The king here, partly owing to the unfriendly feeling between him and Caesar, partly from fear of Caesar's greatness, cogitates night and day how he may remove it. Thus, if he was sure of this marriage with the King of France, he would have already declared himself openly as the mortal enemy of Caesar. He thinks he ought not to tarry any longer, but the King of France keeps hesitating, missing numerous opportunities, when the need is so great, and if Caesar's successes continue he may do but little or draw off and not risk anything when matters are hopeless.
Yesterday Don Antonio de Mendoza arrived here from Valladolid, sent by his Imperial Majesty on the 9th ult. According to this Mendoza's own account to the king here, he is sent first to visit Prince Don Ferrando and congratulate him on his creation as King of the Bohemians; secondly, to contrive that nothing is decided against Caesar in the diet summoned by the princes of Germany for creating a new King of the Romans. He also declares that Caesar is as well disposed to peace as ever and to submitting the arrangement to the king here. The proceedings of his ministers in those parts will show how much reliance can be placed on this. I regret that owing to the disturbance caused by those proceedings we cannot get them here to examine more closely into Caesar's wishes about the peace.
Until they are sure here of the said marriage they will pretend to believe that the emperor is willing to trust to their arbitrament.
London, the 2nd February, 1527.
[Italian; the part in italics deciphered.]
Feb. 3.
Carteggio,
Generale.
Milan
Archives.
764. Benedetto Corto, Milanese Ambassador at Venice, to Francesco Sforza, Duke of Milan.
I have fully satisfied the English ambassador of your Excellency's goodwill in the matter of Madame Lucretia, and that the results will appear when the more important matter has been settled. I performed the same office with the bishop.
Venice, the 3rd February, 1527.
[Italian.]
Feb. 7.
Carteggio,
Generale.
Milan
Archives.
765. Copy of the 7th from Rome.
An ambassador of the King of England has entered to-day. He is thought to have brought a very large sum of money for his Holiness.
[Italian.]
Feb. 7.
Carteggio,
Generale.
Milan
Archives.
766. The Cavalier Landriano, Milanese Ambassador at Rome, to Francesco Sforza, Duke of Milan.
Your Excellency must be on your guard because the mandates of all the allied princes have gone to England except yours, of which I hear nothing said. I now hear on good authority that York has the worst disposition towards you and his reason is that he does not wish anything to stand in the way of his marriage, and for his own glorification that Madame Leonora should be given to Bourbon and the state of Milan be conferred on them. I have this on the highest possible authority (da homo che non potria esser più grande).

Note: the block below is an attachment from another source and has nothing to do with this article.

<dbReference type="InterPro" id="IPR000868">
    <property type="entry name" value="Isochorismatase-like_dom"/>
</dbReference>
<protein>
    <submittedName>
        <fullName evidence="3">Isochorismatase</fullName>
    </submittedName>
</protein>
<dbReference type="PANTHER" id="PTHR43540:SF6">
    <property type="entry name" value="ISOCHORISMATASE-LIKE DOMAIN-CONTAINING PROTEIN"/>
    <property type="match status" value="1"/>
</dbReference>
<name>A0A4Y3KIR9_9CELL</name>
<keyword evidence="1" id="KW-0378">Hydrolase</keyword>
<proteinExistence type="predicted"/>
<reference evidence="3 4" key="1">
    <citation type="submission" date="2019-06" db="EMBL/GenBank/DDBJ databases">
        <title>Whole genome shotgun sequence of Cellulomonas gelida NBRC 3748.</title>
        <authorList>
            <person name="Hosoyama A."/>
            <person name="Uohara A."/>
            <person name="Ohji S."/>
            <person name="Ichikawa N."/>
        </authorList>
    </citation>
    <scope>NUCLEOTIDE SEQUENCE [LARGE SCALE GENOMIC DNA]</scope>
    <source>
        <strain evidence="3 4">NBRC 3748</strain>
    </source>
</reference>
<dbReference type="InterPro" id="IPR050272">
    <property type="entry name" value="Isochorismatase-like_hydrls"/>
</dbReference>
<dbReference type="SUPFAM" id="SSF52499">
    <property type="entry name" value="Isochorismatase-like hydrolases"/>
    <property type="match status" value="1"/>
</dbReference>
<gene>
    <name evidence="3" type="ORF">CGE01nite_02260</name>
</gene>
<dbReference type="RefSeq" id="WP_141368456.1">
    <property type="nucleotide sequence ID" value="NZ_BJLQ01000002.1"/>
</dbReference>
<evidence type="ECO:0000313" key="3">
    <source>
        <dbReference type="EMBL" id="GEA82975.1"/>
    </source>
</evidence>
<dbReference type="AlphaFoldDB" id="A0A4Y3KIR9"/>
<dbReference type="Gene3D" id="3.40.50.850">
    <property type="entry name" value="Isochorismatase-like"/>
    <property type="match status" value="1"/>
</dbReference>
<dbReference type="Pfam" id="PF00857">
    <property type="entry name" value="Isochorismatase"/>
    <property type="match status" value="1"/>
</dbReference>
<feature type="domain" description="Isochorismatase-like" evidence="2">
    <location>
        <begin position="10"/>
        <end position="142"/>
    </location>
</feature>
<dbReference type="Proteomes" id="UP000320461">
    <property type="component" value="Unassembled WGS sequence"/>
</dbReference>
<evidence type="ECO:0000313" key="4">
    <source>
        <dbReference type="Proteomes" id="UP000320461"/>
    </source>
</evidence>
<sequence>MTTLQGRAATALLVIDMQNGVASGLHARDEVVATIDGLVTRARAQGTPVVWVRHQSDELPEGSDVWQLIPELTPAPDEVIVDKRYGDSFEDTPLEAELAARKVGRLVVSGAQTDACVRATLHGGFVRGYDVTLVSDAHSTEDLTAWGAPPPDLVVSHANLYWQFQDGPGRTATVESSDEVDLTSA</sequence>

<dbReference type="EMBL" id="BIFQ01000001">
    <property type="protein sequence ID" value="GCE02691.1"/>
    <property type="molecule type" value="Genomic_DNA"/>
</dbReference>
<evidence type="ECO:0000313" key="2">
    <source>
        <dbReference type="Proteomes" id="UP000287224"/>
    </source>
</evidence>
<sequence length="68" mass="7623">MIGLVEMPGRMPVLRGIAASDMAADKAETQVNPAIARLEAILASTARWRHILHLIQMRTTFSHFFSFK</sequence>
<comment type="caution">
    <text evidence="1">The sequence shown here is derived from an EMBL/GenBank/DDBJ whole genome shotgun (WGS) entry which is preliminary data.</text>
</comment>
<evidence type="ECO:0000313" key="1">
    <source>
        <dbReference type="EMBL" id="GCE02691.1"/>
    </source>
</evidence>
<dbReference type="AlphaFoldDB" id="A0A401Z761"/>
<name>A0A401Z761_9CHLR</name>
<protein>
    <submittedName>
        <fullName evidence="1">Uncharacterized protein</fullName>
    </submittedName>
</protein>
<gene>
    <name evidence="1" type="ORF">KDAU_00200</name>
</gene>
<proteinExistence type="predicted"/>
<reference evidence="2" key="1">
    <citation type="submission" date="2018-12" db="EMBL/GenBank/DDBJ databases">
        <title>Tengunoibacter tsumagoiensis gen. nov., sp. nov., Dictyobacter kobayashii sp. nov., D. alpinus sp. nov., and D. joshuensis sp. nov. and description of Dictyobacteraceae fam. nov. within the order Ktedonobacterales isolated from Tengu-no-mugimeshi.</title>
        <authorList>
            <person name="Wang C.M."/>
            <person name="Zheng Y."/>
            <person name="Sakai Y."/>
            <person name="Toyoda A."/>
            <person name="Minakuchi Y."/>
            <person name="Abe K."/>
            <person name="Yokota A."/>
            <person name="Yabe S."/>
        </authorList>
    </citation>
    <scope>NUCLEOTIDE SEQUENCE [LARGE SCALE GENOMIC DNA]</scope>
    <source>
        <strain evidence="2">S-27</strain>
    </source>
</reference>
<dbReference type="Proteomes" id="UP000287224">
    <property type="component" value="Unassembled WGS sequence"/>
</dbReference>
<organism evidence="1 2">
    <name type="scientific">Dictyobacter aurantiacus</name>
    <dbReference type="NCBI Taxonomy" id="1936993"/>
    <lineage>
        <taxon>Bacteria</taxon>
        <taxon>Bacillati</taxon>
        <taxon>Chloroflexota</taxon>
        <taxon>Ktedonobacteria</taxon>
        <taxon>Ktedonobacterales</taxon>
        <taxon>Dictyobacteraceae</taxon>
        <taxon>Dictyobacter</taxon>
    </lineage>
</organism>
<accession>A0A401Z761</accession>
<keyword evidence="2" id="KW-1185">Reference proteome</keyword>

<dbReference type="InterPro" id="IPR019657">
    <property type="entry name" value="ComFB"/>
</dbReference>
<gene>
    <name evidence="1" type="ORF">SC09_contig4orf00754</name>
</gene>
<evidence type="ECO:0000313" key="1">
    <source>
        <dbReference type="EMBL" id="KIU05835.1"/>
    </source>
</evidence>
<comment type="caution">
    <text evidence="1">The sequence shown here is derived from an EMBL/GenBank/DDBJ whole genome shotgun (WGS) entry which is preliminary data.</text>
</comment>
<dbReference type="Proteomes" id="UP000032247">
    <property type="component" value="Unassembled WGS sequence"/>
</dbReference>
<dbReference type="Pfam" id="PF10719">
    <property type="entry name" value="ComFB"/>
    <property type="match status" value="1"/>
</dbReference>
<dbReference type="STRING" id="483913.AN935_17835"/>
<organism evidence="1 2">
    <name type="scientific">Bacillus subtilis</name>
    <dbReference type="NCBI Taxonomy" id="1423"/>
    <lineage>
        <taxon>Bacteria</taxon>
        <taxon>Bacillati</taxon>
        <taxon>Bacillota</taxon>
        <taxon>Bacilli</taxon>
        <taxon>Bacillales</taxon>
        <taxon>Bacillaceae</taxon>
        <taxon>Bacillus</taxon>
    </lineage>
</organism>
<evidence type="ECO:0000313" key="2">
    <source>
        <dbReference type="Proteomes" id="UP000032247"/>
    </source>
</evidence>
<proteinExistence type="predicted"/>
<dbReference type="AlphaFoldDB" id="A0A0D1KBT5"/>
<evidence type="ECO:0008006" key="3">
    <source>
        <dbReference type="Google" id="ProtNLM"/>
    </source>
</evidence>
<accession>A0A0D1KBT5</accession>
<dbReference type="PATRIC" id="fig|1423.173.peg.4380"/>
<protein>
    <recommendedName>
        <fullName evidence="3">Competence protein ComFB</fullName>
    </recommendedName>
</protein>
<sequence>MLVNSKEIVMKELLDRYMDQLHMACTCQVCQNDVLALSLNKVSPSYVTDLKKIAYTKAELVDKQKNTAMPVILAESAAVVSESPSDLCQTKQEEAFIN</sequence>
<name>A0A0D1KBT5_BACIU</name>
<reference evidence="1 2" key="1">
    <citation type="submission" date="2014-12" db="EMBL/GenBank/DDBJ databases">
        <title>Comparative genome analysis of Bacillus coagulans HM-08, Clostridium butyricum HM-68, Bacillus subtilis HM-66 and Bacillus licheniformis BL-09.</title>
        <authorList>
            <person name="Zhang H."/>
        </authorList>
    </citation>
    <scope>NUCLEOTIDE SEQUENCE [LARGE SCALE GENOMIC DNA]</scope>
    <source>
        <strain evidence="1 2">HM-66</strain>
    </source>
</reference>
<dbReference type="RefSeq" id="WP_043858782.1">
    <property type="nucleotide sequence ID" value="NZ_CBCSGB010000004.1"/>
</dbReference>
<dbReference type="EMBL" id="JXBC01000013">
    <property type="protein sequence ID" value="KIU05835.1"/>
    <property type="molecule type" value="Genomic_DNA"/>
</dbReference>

This evening Messer Andrea Doria has arrived and the Chancellor Rosello with the money from England. I have not yet seen Rosello.
Rome, the 7th February, 1527.
[Italian; the part in italics deciphered.]
Feb. 12.
Carteggio
Generale.
Milan
Archives.
767. Augustino Scarpinello, Milanese Ambassador in England, to Francesco Sforza, Duke of Milan.
Nothing has occurred except, as always, what depends on the wars. Letters also have reached me of the 25th ult. from Jo. Francesco Taberna, imparting to me the order of your Excellency to make the best arrangement possible with the king here, going with the other ambassadors of the allied princes, and in case of being late, because your Excellency only received information late, and some opportunity should arise of making a good arrangement, that I and the other allied representatives should not fail to promise what is proper.
I took advantage of the advices and these instructions, and, conducted by the Venetian ambassador, the unique and rare friend of your Excellency, I went to tell the legate here everything. I made what excuses I could, though indeed they are few, for your Excellency's delay in writing to his Majesty and his Eminence. The ambassador assisted me, both from his natural affection for your Excellency and by the express command of his Signory. The cardinal was perfectly satisfied and exhorted me to urge the sending of the mandates, as he said, ut detegatur animus Cesaris circa pacem et ut unus quisquam vestrum videat et tangat prius negotium suum antequam aliquid concludatur. He then turned to me and said, his Excellency the Duke of Milan may rest assured that if I and my king recognise that all the confederates will fight with determination, as they are doing, and especially Venice, for the preservation of his Excellency, we shall leave nothing undone for him that is possible, because we perceive that this is expedient for the security and liberty of Italy and of many other princes, and because we know the surpassing merits of his Excellency, as opposed to Caesar and the unrighteous plans and practices of the Imperialists against him, a long time before there was all this talk of a pretended rebellion, as I am writing, and his Majesty made a similar statement these last months to the papal nuncio and the Ambassador of the Most Christian. The cardinal went on to exhort your Excellency to be of good heart, as neither the justice of God nor your good friends would fail you. And therefore you owe your thanks to all those who are fighting for your preservation. They are all allies, but you are above all indebted to Venice, as he declared that he was sure, and would vouch for it to all the world, that the Signory was almost more careful for the preservation of your Excellency than for their own. He then turned to the Venetian ambassador and said that the Venetian government would never win such great glory and immortal name with posterity for any increase in their dominions as they would have from the loyalty, devotion and integrity they have shown to your Excellency. As a good friend of the Signory he exhorted them to continue in such divine offices, as in addition to the solid glory it was also expedient for her own preservation.